We have seen that the graduation rates of our 4-year public colleges correlate well with the SAT scores of their freshmen. Let’s return to that subject with some more recent data.
Here, then, for our 4-year public colleges, are the 4-year graduation rates for that 2013 cohort plotted v. those median SAT scores (math + verbal).
The correlation is solid: Entering SAT scores, on average, are an excellent predictor of that graduation rate (recalling, always, that the correlation does not prove causation).
Three schools considerably outperform the fitted line: James Madison and Longwood at +11 and VMI at +7. The three largest underperformers are Old Dominion (-13), George Mason (-11), and VCU (-7).
Turning to the five-year rates:
The outperformers on the five-year rate are JMU (+12 from the fitted line), Longwood (+10), VMI (+7), and Radford (+4). The underperformers are Old Dominion (-9), Norfolk State (-8), Wm. & Mary and George Mason (-5), and Mary Washington (-4).
We might think that outstanding performance at the 4-year level would hinder performance at five years; JMU, VMI, and Longwood (and, to a lesser extent, Radford) all belie that notion.
The five-year rates are remarkably higher, even at THE University and W&M, with the increases generally larger at the schools with the lower rates.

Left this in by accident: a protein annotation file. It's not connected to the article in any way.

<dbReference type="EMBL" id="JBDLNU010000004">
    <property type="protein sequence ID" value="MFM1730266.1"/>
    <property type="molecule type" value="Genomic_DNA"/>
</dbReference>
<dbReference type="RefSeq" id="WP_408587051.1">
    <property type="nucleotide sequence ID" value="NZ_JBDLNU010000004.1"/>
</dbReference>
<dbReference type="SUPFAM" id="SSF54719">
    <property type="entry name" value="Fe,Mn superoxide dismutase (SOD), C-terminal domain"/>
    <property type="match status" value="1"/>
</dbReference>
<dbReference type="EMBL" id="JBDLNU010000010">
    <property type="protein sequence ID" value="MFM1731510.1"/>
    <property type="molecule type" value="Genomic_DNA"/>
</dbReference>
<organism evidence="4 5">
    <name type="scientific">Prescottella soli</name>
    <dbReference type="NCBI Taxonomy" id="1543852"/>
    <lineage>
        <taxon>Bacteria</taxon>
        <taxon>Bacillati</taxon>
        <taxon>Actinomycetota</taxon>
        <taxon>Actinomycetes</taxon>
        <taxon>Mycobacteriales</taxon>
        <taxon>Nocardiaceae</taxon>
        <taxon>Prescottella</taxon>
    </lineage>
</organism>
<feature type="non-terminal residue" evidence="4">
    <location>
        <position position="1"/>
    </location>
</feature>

Remember: The cohort data are for full time, first-time freshmen. We might think that these rates would not reflect the larger part-time populations at the urban universities; we might be wrong in that.
BTW: Looking just at graduation rates, we see there is one (private) school that beat even THE University (on the 4-year rate, UVa, 88%; W&L, 93%).
We could argue endlessly about the causes for these correlations and differences. The better question, I suggest, is what all these schools might do to improve their graduation rates: On average, 45% of those full time, first-time freshmen entering 4-year public colleges did not graduate in four years; 28% did not make it in six.
In terms of people: About 14,450 (“about” because of the roundoff of the rate data) of 32,112 first-time, full time freshmen entering 4-year public universities in the fall of 2012 did not graduate in four years; about 8,990 did not make it in six years.